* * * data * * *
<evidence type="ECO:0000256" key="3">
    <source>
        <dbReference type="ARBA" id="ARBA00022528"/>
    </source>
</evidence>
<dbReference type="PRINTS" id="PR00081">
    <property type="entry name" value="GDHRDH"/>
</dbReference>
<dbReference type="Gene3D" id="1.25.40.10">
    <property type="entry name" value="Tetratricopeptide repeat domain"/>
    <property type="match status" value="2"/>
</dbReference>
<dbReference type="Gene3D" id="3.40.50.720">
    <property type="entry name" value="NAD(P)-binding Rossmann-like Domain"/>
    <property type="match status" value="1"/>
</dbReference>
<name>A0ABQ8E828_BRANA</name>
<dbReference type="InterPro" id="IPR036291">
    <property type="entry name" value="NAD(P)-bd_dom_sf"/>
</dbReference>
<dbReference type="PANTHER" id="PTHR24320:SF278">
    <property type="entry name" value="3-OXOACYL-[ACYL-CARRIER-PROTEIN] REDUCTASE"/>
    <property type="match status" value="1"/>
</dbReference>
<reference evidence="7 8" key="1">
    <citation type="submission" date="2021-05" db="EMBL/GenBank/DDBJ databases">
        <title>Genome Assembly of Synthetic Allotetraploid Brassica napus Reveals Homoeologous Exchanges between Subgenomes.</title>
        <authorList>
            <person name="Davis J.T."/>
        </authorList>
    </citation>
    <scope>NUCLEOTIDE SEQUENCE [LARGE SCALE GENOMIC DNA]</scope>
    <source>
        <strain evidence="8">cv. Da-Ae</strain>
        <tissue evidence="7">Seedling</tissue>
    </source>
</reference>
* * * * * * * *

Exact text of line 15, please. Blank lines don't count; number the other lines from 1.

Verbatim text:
    <property type="match status" value="1"/>